A particularly bizarre moment in the immigration debate came and went almost unnoticed. At the same House subcommittee hearing at which Stephen Colbert testified, Rep. Steve King, R-Iowa, who opposes legalization for the undocumented workers who plant, pick, harvest and package a substantial portion of the nation's crops and produce, offered this alternative: Americans could simply wean themselves from fruits and vegetables. Salad, broccoli, spinach, tomatoes, etc., cannot be all that important to human health, King suggested, huffing "I'm wondering how the Eskimos got along all those centuries without fruits and vegetables!"
A diet of whale blubber is certainly a novel idea, but it seems unlikely to be embraced. The reality is that Americans need to eat produce, and for that to happen, farmers need a reliable supply of skilled workers — and laborers need consistent employment and to be protected from exploitation. That's what passing AgJOBS legislation would accomplish.
The Agricultural Job Opportunities, Benefits and Security Act, sponsored by Sen. Dianne Feinstein, D-Calif., and Rep. Howard L. Berman, D-Calif., would create a pilot program to give certain immigrant farmworkers (some here legally, others not) the opportunity to obtain a "blue card" — a temporary work permit — and, later, the possibility of permanent legal residency. It would also provide blue cards to spouses and minor children of such farmworkers and modify the current H-2A guest-worker visa program. It is not a cure for all that ails agriculture or national immigration policy, but it is a decent compromise.
The major argument against AgJOBS is not that fruits and vegetables are unnecessary to a healthy diet, but that those jobs ought to be held by Americans rather than illegal immigrants, and that Americans would do farm work if it paid more — say, the national average of $17 an hour.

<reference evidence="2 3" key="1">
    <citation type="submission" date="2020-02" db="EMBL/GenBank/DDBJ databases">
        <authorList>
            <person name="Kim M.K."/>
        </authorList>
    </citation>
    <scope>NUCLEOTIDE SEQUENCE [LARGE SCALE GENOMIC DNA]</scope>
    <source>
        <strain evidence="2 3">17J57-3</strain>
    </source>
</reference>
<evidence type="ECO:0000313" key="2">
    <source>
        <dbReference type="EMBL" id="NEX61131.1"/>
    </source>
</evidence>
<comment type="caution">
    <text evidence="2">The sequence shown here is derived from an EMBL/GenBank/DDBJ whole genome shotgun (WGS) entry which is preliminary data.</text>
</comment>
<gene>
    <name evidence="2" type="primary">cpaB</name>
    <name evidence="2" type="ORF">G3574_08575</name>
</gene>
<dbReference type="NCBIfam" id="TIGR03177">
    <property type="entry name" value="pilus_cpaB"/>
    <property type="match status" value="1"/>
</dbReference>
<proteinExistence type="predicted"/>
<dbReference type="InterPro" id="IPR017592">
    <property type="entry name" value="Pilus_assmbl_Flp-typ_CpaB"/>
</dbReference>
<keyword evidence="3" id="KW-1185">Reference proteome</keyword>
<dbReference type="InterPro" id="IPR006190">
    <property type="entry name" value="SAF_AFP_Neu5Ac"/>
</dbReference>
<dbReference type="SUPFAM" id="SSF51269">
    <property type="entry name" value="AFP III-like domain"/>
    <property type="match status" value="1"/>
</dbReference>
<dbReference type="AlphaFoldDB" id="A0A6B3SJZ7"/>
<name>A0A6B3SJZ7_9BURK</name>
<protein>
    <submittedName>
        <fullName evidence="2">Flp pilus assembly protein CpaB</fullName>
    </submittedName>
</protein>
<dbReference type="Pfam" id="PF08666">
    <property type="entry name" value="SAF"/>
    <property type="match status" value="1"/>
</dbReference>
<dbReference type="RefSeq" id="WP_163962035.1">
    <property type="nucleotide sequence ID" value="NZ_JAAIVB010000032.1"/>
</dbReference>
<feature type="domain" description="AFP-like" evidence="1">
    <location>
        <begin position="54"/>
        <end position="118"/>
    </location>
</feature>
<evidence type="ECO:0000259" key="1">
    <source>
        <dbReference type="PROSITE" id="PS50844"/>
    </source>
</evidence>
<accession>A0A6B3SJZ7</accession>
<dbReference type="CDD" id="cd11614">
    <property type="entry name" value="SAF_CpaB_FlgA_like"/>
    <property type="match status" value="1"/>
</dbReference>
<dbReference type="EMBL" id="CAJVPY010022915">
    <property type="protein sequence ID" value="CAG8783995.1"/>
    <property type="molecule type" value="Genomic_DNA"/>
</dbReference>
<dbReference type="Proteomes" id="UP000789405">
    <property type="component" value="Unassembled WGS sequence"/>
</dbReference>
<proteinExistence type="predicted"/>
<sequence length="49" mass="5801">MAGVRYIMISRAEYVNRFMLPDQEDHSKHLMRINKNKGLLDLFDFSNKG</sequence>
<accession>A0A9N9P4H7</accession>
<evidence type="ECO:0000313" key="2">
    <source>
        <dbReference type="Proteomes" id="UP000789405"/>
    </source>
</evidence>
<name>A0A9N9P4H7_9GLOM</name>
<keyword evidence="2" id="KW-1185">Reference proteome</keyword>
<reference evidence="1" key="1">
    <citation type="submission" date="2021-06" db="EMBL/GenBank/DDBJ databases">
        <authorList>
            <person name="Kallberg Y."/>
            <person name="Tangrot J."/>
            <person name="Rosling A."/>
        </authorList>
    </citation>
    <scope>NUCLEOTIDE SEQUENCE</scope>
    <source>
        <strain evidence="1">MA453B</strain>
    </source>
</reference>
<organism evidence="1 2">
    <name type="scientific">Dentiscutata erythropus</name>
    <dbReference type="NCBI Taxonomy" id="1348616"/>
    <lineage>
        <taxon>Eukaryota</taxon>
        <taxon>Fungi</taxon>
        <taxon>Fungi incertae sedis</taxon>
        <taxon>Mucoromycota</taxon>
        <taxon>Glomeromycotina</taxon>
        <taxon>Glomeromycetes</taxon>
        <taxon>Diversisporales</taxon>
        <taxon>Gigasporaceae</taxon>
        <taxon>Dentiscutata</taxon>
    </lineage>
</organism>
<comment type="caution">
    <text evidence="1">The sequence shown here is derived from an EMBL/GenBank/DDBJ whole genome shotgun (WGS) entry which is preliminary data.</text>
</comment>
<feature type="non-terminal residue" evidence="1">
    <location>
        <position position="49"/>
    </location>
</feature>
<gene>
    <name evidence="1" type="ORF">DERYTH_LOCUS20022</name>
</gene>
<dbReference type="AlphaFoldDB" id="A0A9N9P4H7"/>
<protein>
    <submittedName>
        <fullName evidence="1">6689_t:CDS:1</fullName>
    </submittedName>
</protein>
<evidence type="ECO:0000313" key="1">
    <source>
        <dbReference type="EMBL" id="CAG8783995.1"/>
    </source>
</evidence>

But low wages are only part of what makes farm work unattractive to many Americans. It is not only grueling but seasonal. Certain crops require constant migration. For example, lettuce grows in Yuma from November to March. Then lettuce harvesters migrate to Huron, south of Fresno, Calif., for the month of April. Then it's on to Salinas from May through mid-October, and back to Huron through mid-November. On a good day, lettuce crews make up to $14 an hour, but that's only if consumers don't suddenly prefer soup to salad. If they do, wages fall. This is not the life many Americans aspire to.
Furthermore, simply raising wages (and therefore prices) on domestic produce might have worked 40 years ago as a way to encourage Americans to take those jobs. But it would be a risky gamble today. Consumers now have choices from around the world at their fingertips and cannot be compelled to purchase locally grown food. Supermarkets carry grapes and avocados from Mexico, cherries from Chile and broccoli from Mexico, Guatemala and Ecuador. The United States is already a net importer of fruits and vegetable, with nearly half of all fresh fruit and two-fifths of canned fruit consumed in the U.S. coming from imports, according to the Department of Agriculture. Nor do farms have to stay north of the border.
Whether the future of U.S. agriculture is to vigorously outsource farming is a debate that has yet to happen, but the trickle has started. At least 84,155 acres of production and 22,285 jobs that once were in the U.S. have moved to Mexico, according to Feinstein.
Unfortunately, it is not likely that AgJOBS will be passed in the near future. King's Eskimo diet musings, while laughable, are probably an accurate indicator of just how far congressional Republicans are willing to contort logic to thwart sensible immigration reform. Bring on the whale blubber.